George Jacob

George is a Marketing Manager at PeopleMetrics. When he's not at work, he motors around in his Mini Cooper and tries not to bother his wife and son (too much) with compulsive pastimes.

If you’re not a Reddit reader, you may not have heard of their popular “Ask Me Anything” (AMA) threads. The format is simple: a guest—who usually has a deep knowledge in a particular subject—invites questions and answers them. Guests can range from celebrities, to researchers, to business leaders.

Recently, Jerry Stritzke, the CEO of outdoor retailer REI, was an AMA guest. Stritzke was hyping the use of acronyms (this is my guess) and also his stores being closed on Black Friday.

But then one comment from an ex-employee became the focus of the thread.

 

Sales or Customer Experience?

Through the lens of his personal experience, the ex-employee asked:

“If REI is focused on customer experience and a co-op style of business, why are employees only being measured by membership sales?”

Striztke took a while to respond to the question, even as ex-employees echoed the sentiment with similar comments. He left a brief comment to note he would respond later in detail. To readers, it felt a bit like a diversion.

unleash the terrible twos

Stritzke later responded in detail, expressing that employee performance should be measured differently and that the original comment was likely an extreme case. (Which wasn’t particularly well received.)

This scenario brings up two of our focuses at PeopleMetrics—the prospect-to-customer experience and customer experience metrics. How do you support the entire customer experience, from before the customer’s initial purchase through their last? And what metrics will enable that support?

 

Improving Customer Experience through Measurement

A company dictates its customer experience through what it measures and rewards. As an example, let’s imagine we’re REI members, and we walk into REI to buy the best mountain bike for our circumstances.

From a corporate standpoint, it doesn’t matter that an REI employee helps us find our ideal bike. If the REI employee is focused on staying an employee, their order of operations is something like this:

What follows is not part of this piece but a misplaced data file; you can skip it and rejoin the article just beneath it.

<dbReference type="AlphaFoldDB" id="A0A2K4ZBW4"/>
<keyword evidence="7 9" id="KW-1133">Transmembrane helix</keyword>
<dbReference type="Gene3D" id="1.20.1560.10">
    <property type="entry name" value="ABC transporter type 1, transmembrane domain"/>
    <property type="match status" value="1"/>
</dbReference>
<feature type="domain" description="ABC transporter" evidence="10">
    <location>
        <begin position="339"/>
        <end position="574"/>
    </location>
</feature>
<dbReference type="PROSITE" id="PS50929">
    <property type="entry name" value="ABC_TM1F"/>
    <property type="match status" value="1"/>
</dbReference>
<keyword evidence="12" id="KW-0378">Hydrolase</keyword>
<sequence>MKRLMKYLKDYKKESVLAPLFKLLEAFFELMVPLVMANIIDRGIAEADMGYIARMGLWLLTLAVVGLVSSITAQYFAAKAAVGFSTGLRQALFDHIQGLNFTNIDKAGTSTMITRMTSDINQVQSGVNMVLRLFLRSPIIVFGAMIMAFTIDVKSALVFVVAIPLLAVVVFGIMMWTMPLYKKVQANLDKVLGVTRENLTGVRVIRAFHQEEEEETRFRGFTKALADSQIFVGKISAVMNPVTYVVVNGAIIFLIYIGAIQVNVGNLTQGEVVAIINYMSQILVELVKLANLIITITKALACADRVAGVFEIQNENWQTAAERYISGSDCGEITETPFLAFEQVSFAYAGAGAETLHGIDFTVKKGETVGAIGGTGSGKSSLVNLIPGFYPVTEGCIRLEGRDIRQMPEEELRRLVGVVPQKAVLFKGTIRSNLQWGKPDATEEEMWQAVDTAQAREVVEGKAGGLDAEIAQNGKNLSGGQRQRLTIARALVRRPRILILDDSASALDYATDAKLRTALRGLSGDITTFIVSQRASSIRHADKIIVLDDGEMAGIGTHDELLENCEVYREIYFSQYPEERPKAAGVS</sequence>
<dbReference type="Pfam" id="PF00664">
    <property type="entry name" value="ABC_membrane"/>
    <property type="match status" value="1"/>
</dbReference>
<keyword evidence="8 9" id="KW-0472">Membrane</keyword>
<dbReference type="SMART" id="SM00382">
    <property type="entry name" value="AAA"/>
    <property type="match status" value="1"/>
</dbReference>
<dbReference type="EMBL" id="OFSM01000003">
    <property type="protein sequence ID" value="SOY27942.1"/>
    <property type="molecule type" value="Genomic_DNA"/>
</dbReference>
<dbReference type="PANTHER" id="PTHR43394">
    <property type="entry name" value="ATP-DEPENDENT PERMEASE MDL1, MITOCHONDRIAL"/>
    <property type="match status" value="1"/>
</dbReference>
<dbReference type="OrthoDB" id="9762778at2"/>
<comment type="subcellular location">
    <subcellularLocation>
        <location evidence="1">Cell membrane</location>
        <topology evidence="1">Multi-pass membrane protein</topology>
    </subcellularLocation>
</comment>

• Is this bike buyer a member or not?
    • If no, then use knowledge of bikes to encourage membership conversion.
    • If yes, then find non-member, and encourage membership signup.

So there we are, paid REI members, looking for a best friend, while they’re slinging unrelated sales pitches across the room.

bad dog, stop trying to recruit me into a pyramid scam

 

The Entire Customer Experience

If REI wants to ensure focus on non-members and members, they’ll have to include additional metrics in their performance assessments. Here are a few examples, based on the original Reddit comment:

  • The number of certifications, to encourage employee knowledge.
  • Location-based Net Promoter Score, to emphasize the customer’s range of experiences.
  • The value a customer perceives as they decide to become a member, to emphasize consultative membership sales.
  • Coworker reviews, to encourage cooperation and peer recognition.

Such changes may be too late for some of the ex-employees in that AMA. But with care and focus, maybe the situation can improve for current and future REI employees—and their customers too.

 

Want More?

PeopleMetrics helps companies improve customer experience by collecting feedback throughout the entire customer journey. We start by measuring the experience that turns a potential buyer into a customer. Download the ebook below for more information about that prospect experience:

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Posted on 11-13-2015